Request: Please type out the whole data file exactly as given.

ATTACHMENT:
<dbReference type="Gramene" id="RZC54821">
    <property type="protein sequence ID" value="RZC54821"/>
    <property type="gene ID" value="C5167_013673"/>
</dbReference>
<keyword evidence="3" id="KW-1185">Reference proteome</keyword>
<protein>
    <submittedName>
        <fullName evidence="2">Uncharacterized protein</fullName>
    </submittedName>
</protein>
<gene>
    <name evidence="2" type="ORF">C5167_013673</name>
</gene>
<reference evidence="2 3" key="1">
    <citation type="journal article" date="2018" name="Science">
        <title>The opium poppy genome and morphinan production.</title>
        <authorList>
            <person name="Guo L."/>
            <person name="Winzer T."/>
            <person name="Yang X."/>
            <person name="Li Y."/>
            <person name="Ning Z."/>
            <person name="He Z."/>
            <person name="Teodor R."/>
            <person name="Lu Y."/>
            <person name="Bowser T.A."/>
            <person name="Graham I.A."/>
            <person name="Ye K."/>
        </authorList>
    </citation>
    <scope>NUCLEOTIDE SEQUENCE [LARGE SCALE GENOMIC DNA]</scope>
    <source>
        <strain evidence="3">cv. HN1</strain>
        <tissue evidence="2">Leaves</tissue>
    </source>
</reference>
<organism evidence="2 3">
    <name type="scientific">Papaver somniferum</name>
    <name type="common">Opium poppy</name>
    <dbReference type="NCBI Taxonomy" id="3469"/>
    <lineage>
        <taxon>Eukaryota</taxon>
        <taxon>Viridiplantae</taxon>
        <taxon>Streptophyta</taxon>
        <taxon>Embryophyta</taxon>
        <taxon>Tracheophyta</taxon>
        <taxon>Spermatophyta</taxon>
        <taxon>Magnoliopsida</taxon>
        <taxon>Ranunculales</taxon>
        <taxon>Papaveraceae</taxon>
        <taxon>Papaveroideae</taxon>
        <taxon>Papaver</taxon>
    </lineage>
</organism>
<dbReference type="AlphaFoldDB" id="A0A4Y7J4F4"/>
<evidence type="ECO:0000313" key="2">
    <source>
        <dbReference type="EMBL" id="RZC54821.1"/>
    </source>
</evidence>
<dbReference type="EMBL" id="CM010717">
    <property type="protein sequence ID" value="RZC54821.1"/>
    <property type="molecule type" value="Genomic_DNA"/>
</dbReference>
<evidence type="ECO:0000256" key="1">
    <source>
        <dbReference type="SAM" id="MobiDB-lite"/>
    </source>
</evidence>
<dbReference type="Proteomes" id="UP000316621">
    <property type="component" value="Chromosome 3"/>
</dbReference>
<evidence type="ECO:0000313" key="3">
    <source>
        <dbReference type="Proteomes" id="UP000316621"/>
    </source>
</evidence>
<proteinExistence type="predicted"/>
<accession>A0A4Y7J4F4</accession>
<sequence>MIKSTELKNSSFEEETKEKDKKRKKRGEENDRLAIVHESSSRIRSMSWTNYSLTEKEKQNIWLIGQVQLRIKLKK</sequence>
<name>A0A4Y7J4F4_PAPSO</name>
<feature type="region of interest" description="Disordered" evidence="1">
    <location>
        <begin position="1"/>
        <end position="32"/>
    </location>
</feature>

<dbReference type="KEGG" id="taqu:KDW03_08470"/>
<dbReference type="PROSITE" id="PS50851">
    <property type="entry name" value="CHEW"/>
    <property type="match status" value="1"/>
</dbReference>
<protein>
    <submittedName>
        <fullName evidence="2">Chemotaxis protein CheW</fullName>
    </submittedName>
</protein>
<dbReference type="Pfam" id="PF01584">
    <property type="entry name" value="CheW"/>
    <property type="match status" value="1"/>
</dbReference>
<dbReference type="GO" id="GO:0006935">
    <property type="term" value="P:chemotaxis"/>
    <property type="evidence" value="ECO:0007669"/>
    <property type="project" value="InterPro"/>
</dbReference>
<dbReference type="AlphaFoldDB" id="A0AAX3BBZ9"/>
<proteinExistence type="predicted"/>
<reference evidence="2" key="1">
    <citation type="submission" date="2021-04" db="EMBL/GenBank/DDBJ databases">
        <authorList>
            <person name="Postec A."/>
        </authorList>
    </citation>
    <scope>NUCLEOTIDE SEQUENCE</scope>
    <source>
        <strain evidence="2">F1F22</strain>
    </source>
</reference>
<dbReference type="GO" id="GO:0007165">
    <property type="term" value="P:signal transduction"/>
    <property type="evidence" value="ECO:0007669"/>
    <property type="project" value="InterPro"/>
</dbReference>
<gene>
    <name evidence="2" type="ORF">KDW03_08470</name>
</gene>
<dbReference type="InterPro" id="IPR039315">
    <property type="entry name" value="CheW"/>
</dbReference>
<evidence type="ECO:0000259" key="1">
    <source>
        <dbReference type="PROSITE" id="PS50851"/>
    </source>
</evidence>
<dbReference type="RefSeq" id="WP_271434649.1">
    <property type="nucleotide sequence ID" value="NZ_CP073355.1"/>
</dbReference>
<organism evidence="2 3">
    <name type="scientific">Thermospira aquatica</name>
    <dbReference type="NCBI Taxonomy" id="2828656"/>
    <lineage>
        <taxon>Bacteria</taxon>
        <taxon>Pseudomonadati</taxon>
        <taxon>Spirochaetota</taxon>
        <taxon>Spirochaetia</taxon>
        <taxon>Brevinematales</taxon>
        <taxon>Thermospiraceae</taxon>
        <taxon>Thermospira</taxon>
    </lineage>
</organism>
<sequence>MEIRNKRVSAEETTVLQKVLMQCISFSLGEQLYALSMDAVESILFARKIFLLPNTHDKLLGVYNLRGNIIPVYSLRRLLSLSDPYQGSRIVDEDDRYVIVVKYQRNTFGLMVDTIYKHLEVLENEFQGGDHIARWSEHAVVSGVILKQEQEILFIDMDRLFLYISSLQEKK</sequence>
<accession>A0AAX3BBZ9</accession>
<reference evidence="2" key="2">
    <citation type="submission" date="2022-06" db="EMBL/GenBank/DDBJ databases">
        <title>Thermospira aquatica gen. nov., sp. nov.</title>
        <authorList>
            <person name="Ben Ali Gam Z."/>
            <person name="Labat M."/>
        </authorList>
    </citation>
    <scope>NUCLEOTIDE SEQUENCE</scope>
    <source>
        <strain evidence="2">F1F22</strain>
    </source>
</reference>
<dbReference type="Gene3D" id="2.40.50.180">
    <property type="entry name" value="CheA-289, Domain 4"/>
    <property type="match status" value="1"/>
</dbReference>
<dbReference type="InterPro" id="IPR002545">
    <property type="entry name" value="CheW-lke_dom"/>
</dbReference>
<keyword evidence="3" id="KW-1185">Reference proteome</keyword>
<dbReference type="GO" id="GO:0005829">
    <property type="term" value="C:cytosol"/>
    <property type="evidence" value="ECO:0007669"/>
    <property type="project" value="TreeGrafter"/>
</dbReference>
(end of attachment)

<dbReference type="Gramene" id="RZC54821">
    <property type="protein sequence ID" value="RZC54821"/>
    <property type="gene ID" value="C5167_013673"/>
</dbReference>
<keyword evidence="3" id="KW-1185">Reference proteome</keyword>
<protein>
    <submittedName>
        <fullName evidence="2">Uncharacterized protein</fullName>
    </submittedName>
</protein>
<gene>
    <name evidence="2" type="ORF">C5167_013673</name>
</gene>
<reference evidence="2 3" key="1">
    <citation type="journal article" date="2018" name="Science">
        <title>The opium poppy genome and morphinan production.</title>
        <authorList>
            <person name="Guo L."/>
            <person name="Winzer T."/>
            <person name="Yang X."/>
            <person name="Li Y."/>
            <person name="Ning Z."/>
            <person name="He Z."/>
            <person name="Teodor R."/>
            <person name="Lu Y."/>
            <person name="Bowser T.A."/>
            <person name="Graham I.A."/>
            <person name="Ye K."/>
        </authorList>
    </citation>
    <scope>NUCLEOTIDE SEQUENCE [LARGE SCALE GENOMIC DNA]</scope>
    <source>
        <strain evidence="3">cv. HN1</strain>
        <tissue evidence="2">Leaves</tissue>
    </source>
</reference>
<organism evidence="2 3">
    <name type="scientific">Papaver somniferum</name>
    <name type="common">Opium poppy</name>
    <dbReference type="NCBI Taxonomy" id="3469"/>
    <lineage>
        <taxon>Eukaryota</taxon>
        <taxon>Viridiplantae</taxon>
        <taxon>Streptophyta</taxon>
        <taxon>Embryophyta</taxon>
        <taxon>Tracheophyta</taxon>
        <taxon>Spermatophyta</taxon>
        <taxon>Magnoliopsida</taxon>
        <taxon>Ranunculales</taxon>
        <taxon>Papaveraceae</taxon>
        <taxon>Papaveroideae</taxon>
        <taxon>Papaver</taxon>
    </lineage>
</organism>
<dbReference type="AlphaFoldDB" id="A0A4Y7J4F4"/>
<evidence type="ECO:0000313" key="2">
    <source>
        <dbReference type="EMBL" id="RZC54821.1"/>
    </source>
</evidence>
<dbReference type="EMBL" id="CM010717">
    <property type="protein sequence ID" value="RZC54821.1"/>
    <property type="molecule type" value="Genomic_DNA"/>
</dbReference>
<evidence type="ECO:0000256" key="1">
    <source>
        <dbReference type="SAM" id="MobiDB-lite"/>
    </source>
</evidence>
<dbReference type="Proteomes" id="UP000316621">
    <property type="component" value="Chromosome 3"/>
</dbReference>
<evidence type="ECO:0000313" key="3">
    <source>
        <dbReference type="Proteomes" id="UP000316621"/>
    </source>
</evidence>
<proteinExistence type="predicted"/>
<accession>A0A4Y7J4F4</accession>
<sequence>MIKSTELKNSSFEEETKEKDKKRKKRGEENDRLAIVHESSSRIRSMSWTNYSLTEKEKQNIWLIGQVQLRIKLKK</sequence>
<name>A0A4Y7J4F4_PAPSO</name>
<feature type="region of interest" description="Disordered" evidence="1">
    <location>
        <begin position="1"/>
        <end position="32"/>
    </location>
</feature>

<dbReference type="KEGG" id="taqu:KDW03_08470"/>
<dbReference type="PROSITE" id="PS50851">
    <property type="entry name" value="CHEW"/>
    <property type="match status" value="1"/>
</dbReference>
<protein>
    <submittedName>
        <fullName evidence="2">Chemotaxis protein CheW</fullName>
    </submittedName>
</protein>
<dbReference type="Pfam" id="PF01584">
    <property type="entry name" value="CheW"/>
    <property type="match status" value="1"/>
</dbReference>
<dbReference type="GO" id="GO:0006935">
    <property type="term" value="P:chemotaxis"/>
    <property type="evidence" value="ECO:0007669"/>
    <property type="project" value="InterPro"/>
</dbReference>
<dbReference type="AlphaFoldDB" id="A0AAX3BBZ9"/>
<proteinExistence type="predicted"/>
<reference evidence="2" key="1">
    <citation type="submission" date="2021-04" db="EMBL/GenBank/DDBJ databases">
        <authorList>
            <person name="Postec A."/>
        </authorList>
    </citation>
    <scope>NUCLEOTIDE SEQUENCE</scope>
    <source>
        <strain evidence="2">F1F22</strain>
    </source>
</reference>
<dbReference type="GO" id="GO:0007165">
    <property type="term" value="P:signal transduction"/>
    <property type="evidence" value="ECO:0007669"/>
    <property type="project" value="InterPro"/>
</dbReference>
<gene>
    <name evidence="2" type="ORF">KDW03_08470</name>
</gene>
<dbReference type="InterPro" id="IPR039315">
    <property type="entry name" value="CheW"/>
</dbReference>
<evidence type="ECO:0000259" key="1">
    <source>
        <dbReference type="PROSITE" id="PS50851"/>
    </source>
</evidence>
<dbReference type="RefSeq" id="WP_271434649.1">
    <property type="nucleotide sequence ID" value="NZ_CP073355.1"/>
</dbReference>
<organism evidence="2 3">
    <name type="scientific">Thermospira aquatica</name>
    <dbReference type="NCBI Taxonomy" id="2828656"/>
    <lineage>
        <taxon>Bacteria</taxon>
        <taxon>Pseudomonadati</taxon>
        <taxon>Spirochaetota</taxon>
        <taxon>Spirochaetia</taxon>
        <taxon>Brevinematales</taxon>
        <taxon>Thermospiraceae</taxon>
        <taxon>Thermospira</taxon>
    </lineage>
</organism>
<sequence>MEIRNKRVSAEETTVLQKVLMQCISFSLGEQLYALSMDAVESILFARKIFLLPNTHDKLLGVYNLRGNIIPVYSLRRLLSLSDPYQGSRIVDEDDRYVIVVKYQRNTFGLMVDTIYKHLEVLENEFQGGDHIARWSEHAVVSGVILKQEQEILFIDMDRLFLYISSLQEKK</sequence>
<accession>A0AAX3BBZ9</accession>
<reference evidence="2" key="2">
    <citation type="submission" date="2022-06" db="EMBL/GenBank/DDBJ databases">
        <title>Thermospira aquatica gen. nov., sp. nov.</title>
        <authorList>
            <person name="Ben Ali Gam Z."/>
            <person name="Labat M."/>
        </authorList>
    </citation>
    <scope>NUCLEOTIDE SEQUENCE</scope>
    <source>
        <strain evidence="2">F1F22</strain>
    </source>
</reference>
<dbReference type="Gene3D" id="2.40.50.180">
    <property type="entry name" value="CheA-289, Domain 4"/>
    <property type="match status" value="1"/>
</dbReference>
<dbReference type="InterPro" id="IPR002545">
    <property type="entry name" value="CheW-lke_dom"/>
</dbReference>
<keyword evidence="3" id="KW-1185">Reference proteome</keyword>
<dbReference type="GO" id="GO:0005829">
    <property type="term" value="C:cytosol"/>
    <property type="evidence" value="ECO:0007669"/>
    <property type="project" value="TreeGrafter"/>
</dbReference>